According to McLaughlin, the international players who have played in the Ivy League over his 13 seasons generally haven’t made a huge impact on the court. The current international players aren’t dominating the Ivy League’s statistical leaderboard yet, either, but there have been several bright spots despite the group’s youth and inexperience.

Columbia freshman Kitty Henderson won the season’s first Ivy League Rookie of the Week award after she helped the Lions start 3-0, including an upset of Clemson. The Australian point guard leads all Ivy internationals and ranks 17th in the conference overall in scoring at 9.7 points per game. She also ranks in the top 25 in rebounding (3.9 per game, 22nd in the conference) and assists (2.2, 11th).

“She’s the kind of player, if you need something done, you put her in the game. Like, you need a rebound, you need a stop … just put her in the game. She’ll figure it out,” Griffith said. “That’s the kind of player she was when we were recruiting her. It’s what I loved about her.”

The latest in Dartmouth’s line of international players is Doreen Ariik, a 6’4 forward from Kenya who attended prep school in Massachusetts. The freshman leads all Ivy internationals and ranks 14th in the conference overall in rebounding (4.9 per game), and her 0.7 blocks per game rank ninth. Among international players, only Penn freshman Sima Visockaite—who hasn’t played enough games to qualify for the Ivy leaderboard—averages more, at 1.3 per game.

Kovacikova is similarly absent from the leaderboard, but she is making a team-high 48.1% of her threes and adding 2.6 assists per game. The Slovakian guard would rank fifth in the league in assists, sixth in 3-pointers made per game (1.9) and 22nd in minutes (28.1) if she qualified.

Adjusting to college basketball can be tough for any freshman, but it can be doubly hard for international players, who are often far from home, dealing with culture shock and, in some cases, taking classes and learning plays in a foreign language. “Every single day I’m surprised with something, and I’m a senior,” Kovacikova told The Next.

Columbia’s Noa Comesaña, a freshman from Spain, has had the same feeling in her first year stateside.

“Everything is different,” she told The Next. “It’s so different. Even the format of college, like the classes and the major you choose and stuff, is different from Spain, so it’s like everything is new for me. So I’m trying to adapt all the time. And it has been hard, but it’s getting better.”

On the basketball side, there can be major differences, too, from the rules of the game and the officiating to the style of play. Kovacikova said that her European teams ran more set plays, whereas American basketball is “more open play.” But international players are sometimes uniquely prepared for collegiate competition because they have played for their national teams or professional teams in their home countries.

The current group of international players could also have an easier transition than their predecessors because they have peers who are making the same academic, athletic and social adjustments. Comesaña and Henderson have quickly become best friends, and Kovacikova said that international teammates have been crucial to her success at both Georgetown and Penn.

“At Georgetown, I had one international teammate and we become probably as [close as] sisters. She’s one of my best friends ever, and I don’t call her a friend but a sister,” Kovacikova said. “So she helped me tremendously with the transition. … And similarly here, even though the two internationals are freshmen, they’re … my best friends on the team for sure and I cannot even see the age difference. And I think that it just makes a different feel for me. It makes me feel more like [at] home [to] have someone who is from a similar background.”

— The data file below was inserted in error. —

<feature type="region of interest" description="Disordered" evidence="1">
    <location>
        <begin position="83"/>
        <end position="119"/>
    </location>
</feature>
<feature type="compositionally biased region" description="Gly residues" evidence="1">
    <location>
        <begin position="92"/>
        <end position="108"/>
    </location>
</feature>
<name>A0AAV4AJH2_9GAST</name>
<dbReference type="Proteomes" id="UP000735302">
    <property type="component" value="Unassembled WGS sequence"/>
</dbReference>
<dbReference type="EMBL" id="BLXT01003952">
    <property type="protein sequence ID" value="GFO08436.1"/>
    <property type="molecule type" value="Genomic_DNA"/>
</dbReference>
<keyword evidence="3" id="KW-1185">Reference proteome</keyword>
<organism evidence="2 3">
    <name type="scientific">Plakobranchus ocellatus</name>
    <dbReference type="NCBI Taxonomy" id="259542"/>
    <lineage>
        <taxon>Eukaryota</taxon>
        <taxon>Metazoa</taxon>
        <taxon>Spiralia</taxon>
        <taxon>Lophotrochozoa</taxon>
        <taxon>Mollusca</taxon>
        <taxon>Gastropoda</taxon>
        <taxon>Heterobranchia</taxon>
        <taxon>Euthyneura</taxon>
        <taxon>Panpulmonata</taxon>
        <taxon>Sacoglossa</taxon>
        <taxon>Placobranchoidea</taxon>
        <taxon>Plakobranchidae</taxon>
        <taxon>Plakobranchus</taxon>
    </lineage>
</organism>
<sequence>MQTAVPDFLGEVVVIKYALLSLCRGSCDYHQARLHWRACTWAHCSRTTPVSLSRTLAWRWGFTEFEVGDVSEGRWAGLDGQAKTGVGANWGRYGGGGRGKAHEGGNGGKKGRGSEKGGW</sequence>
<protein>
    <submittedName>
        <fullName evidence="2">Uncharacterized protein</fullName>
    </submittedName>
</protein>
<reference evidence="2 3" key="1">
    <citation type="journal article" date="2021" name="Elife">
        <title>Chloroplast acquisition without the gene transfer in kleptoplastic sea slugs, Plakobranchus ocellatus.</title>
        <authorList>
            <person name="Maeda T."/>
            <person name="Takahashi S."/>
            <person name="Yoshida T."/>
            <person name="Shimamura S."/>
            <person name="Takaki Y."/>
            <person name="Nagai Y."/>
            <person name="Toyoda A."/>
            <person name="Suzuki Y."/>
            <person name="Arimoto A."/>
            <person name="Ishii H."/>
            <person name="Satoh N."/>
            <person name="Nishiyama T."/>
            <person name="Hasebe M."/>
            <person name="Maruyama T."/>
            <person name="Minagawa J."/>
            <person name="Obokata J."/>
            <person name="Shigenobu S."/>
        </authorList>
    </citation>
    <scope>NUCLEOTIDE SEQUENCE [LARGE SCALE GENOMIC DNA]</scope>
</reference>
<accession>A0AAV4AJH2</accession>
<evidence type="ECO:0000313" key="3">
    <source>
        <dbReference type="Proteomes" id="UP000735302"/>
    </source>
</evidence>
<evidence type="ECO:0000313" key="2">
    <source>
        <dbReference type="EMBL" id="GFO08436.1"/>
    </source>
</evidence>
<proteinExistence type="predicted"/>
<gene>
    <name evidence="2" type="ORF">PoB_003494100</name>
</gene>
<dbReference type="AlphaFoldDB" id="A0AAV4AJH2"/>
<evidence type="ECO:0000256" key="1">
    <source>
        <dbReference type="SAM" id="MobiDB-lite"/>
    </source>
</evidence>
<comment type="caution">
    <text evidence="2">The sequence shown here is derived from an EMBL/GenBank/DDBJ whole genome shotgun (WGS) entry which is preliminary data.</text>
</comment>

Despite the swell of international players in the past two recruiting classes, the pandemic could make it challenging to sustain in the near term. Guth believes that the impacts could be most severe for recruits who will enroll in 2023 and 2024 because their entire recruitment has been during the pandemic. In contrast, recruiting for current freshmen and sophomores started before the pandemic, so there were opportunities to evaluate them in person and, in some cases, have them visit campus.

At Columbia, the staff always relies heavily on virtual communication with international recruits, so the pandemic didn’t impact that, but campus visits are key. “I think our campus is the best-kept secret in the Ivy League,” Cordell said. “So once recruits get there, it’s really hard for them to imagine going anywhere else.”

For some international players, the pandemic also made getting a visa to study in the United States challenging. Penn freshman Stina Almqvist, a native of Sweden, told The Daily Pennsylvanian that the American embassy in Sweden was closed during the pandemic, so she had to fly and then drive to the embassy in Poland to interview for her visa. She interviewed just a week before that embassy closed and was one of the few Swedish students to secure a visa.

Not every Ivy League school recruits internationally, and each one’s emphasis on it could change as coaches turn over and staffs continually look for new ways to elevate their programs. But despite the pandemic and the sometimes difficult adjustments for international players to U.S. colleges, recruiting internationally seems more like a long-term trend in the Ivy League than a temporary spike. The coaches are seeing how overseas talent can contribute this season, and many of them are laying the foundation to continue or expand that recruiting.

“I think one thing that’s very common in all international recruiting is they’re competitors and they want to compete,” Cordell said. “They’ve done that from a very young age within their own clubs. And so now they come here and they’ve been able to compete within our program and they compete with whoever we’re playing against.”

Written by Jenn Hatfield

Jenn Hatfield has been a contributor to The Next since December 2018 and is currently the site's managing editor, Washington Mystics beat reporter and Ivy League beat reporter. Her work has also appeared at FiveThirtyEight, Her Hoop Stats, FanSided, Power Plays and Princeton Alumni Weekly.